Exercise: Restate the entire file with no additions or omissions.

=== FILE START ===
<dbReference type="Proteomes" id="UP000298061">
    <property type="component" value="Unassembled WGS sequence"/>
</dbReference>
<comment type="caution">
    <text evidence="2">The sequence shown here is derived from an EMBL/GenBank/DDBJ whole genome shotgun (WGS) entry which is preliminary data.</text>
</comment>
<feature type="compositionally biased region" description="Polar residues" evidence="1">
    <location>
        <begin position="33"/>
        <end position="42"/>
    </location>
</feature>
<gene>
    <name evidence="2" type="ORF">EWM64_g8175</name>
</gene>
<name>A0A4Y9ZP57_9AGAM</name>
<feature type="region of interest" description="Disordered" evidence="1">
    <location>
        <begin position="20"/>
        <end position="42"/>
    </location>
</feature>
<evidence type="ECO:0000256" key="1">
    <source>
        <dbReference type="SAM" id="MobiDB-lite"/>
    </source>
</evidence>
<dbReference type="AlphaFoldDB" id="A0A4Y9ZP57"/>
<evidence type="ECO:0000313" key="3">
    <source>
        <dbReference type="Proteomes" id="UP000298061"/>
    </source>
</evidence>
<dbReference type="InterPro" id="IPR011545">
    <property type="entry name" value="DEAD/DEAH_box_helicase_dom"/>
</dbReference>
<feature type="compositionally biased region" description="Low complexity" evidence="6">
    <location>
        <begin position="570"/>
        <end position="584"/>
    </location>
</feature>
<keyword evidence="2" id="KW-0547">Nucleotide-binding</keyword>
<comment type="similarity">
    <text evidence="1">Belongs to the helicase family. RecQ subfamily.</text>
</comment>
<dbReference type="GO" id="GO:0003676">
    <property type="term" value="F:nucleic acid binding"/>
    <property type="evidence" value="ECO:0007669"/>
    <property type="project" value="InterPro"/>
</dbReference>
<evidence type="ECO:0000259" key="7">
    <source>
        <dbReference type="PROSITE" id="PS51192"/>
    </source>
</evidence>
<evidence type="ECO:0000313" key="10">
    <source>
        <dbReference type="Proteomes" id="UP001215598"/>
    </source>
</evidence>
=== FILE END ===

<dbReference type="Proteomes" id="UP000298061">
    <property type="component" value="Unassembled WGS sequence"/>
</dbReference>
<comment type="caution">
    <text evidence="2">The sequence shown here is derived from an EMBL/GenBank/DDBJ whole genome shotgun (WGS) entry which is preliminary data.</text>
</comment>
<feature type="compositionally biased region" description="Polar residues" evidence="1">
    <location>
        <begin position="33"/>
        <end position="42"/>
    </location>
</feature>
<gene>
    <name evidence="2" type="ORF">EWM64_g8175</name>
</gene>
<name>A0A4Y9ZP57_9AGAM</name>
<feature type="region of interest" description="Disordered" evidence="1">
    <location>
        <begin position="20"/>
        <end position="42"/>
    </location>
</feature>
<evidence type="ECO:0000256" key="1">
    <source>
        <dbReference type="SAM" id="MobiDB-lite"/>
    </source>
</evidence>
<dbReference type="AlphaFoldDB" id="A0A4Y9ZP57"/>
<evidence type="ECO:0000313" key="3">
    <source>
        <dbReference type="Proteomes" id="UP000298061"/>
    </source>
</evidence>
<dbReference type="InterPro" id="IPR011545">
    <property type="entry name" value="DEAD/DEAH_box_helicase_dom"/>
</dbReference>
<feature type="compositionally biased region" description="Low complexity" evidence="6">
    <location>
        <begin position="570"/>
        <end position="584"/>
    </location>
</feature>
<keyword evidence="2" id="KW-0547">Nucleotide-binding</keyword>
<comment type="similarity">
    <text evidence="1">Belongs to the helicase family. RecQ subfamily.</text>
</comment>
<dbReference type="GO" id="GO:0003676">
    <property type="term" value="F:nucleic acid binding"/>
    <property type="evidence" value="ECO:0007669"/>
    <property type="project" value="InterPro"/>
</dbReference>
<evidence type="ECO:0000259" key="7">
    <source>
        <dbReference type="PROSITE" id="PS51192"/>
    </source>
</evidence>
<evidence type="ECO:0000313" key="10">
    <source>
        <dbReference type="Proteomes" id="UP001215598"/>
    </source>
</evidence>